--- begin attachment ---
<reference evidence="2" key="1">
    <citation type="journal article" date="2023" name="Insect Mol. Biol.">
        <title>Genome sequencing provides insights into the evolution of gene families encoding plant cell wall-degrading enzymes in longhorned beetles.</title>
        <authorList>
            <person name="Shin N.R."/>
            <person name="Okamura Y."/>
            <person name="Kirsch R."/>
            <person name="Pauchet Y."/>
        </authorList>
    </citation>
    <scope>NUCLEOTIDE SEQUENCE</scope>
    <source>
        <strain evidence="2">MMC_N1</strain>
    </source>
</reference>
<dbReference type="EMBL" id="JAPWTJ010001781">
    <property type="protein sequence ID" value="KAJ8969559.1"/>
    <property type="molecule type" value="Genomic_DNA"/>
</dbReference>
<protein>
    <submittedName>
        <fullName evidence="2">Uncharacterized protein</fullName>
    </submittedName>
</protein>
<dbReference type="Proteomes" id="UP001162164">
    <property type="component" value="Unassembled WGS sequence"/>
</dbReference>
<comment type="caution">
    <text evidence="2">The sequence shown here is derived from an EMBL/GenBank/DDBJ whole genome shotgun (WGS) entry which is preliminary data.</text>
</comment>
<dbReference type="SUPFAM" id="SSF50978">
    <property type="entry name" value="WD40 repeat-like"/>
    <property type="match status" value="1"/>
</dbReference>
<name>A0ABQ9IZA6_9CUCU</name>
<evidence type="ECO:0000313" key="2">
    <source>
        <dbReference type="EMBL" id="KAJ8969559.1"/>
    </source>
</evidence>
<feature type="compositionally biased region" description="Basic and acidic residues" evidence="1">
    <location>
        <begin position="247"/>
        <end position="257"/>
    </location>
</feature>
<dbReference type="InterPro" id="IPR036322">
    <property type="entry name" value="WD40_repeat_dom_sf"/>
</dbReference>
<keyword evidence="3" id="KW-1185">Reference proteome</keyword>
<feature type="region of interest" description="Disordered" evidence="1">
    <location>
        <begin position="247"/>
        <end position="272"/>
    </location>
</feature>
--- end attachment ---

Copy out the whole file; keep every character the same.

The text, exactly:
<reference evidence="2" key="1">
    <citation type="journal article" date="2023" name="Insect Mol. Biol.">
        <title>Genome sequencing provides insights into the evolution of gene families encoding plant cell wall-degrading enzymes in longhorned beetles.</title>
        <authorList>
            <person name="Shin N.R."/>
            <person name="Okamura Y."/>
            <person name="Kirsch R."/>
            <person name="Pauchet Y."/>
        </authorList>
    </citation>
    <scope>NUCLEOTIDE SEQUENCE</scope>
    <source>
        <strain evidence="2">MMC_N1</strain>
    </source>
</reference>
<dbReference type="EMBL" id="JAPWTJ010001781">
    <property type="protein sequence ID" value="KAJ8969559.1"/>
    <property type="molecule type" value="Genomic_DNA"/>
</dbReference>
<protein>
    <submittedName>
        <fullName evidence="2">Uncharacterized protein</fullName>
    </submittedName>
</protein>
<dbReference type="Proteomes" id="UP001162164">
    <property type="component" value="Unassembled WGS sequence"/>
</dbReference>
<comment type="caution">
    <text evidence="2">The sequence shown here is derived from an EMBL/GenBank/DDBJ whole genome shotgun (WGS) entry which is preliminary data.</text>
</comment>
<dbReference type="SUPFAM" id="SSF50978">
    <property type="entry name" value="WD40 repeat-like"/>
    <property type="match status" value="1"/>
</dbReference>
<name>A0ABQ9IZA6_9CUCU</name>
<evidence type="ECO:0000313" key="2">
    <source>
        <dbReference type="EMBL" id="KAJ8969559.1"/>
    </source>
</evidence>
<feature type="compositionally biased region" description="Basic and acidic residues" evidence="1">
    <location>
        <begin position="247"/>
        <end position="257"/>
    </location>
</feature>
<dbReference type="InterPro" id="IPR036322">
    <property type="entry name" value="WD40_repeat_dom_sf"/>
</dbReference>
<keyword evidence="3" id="KW-1185">Reference proteome</keyword>
<feature type="region of interest" description="Disordered" evidence="1">
    <location>
        <begin position="247"/>
        <end position="272"/>
    </location>
</feature>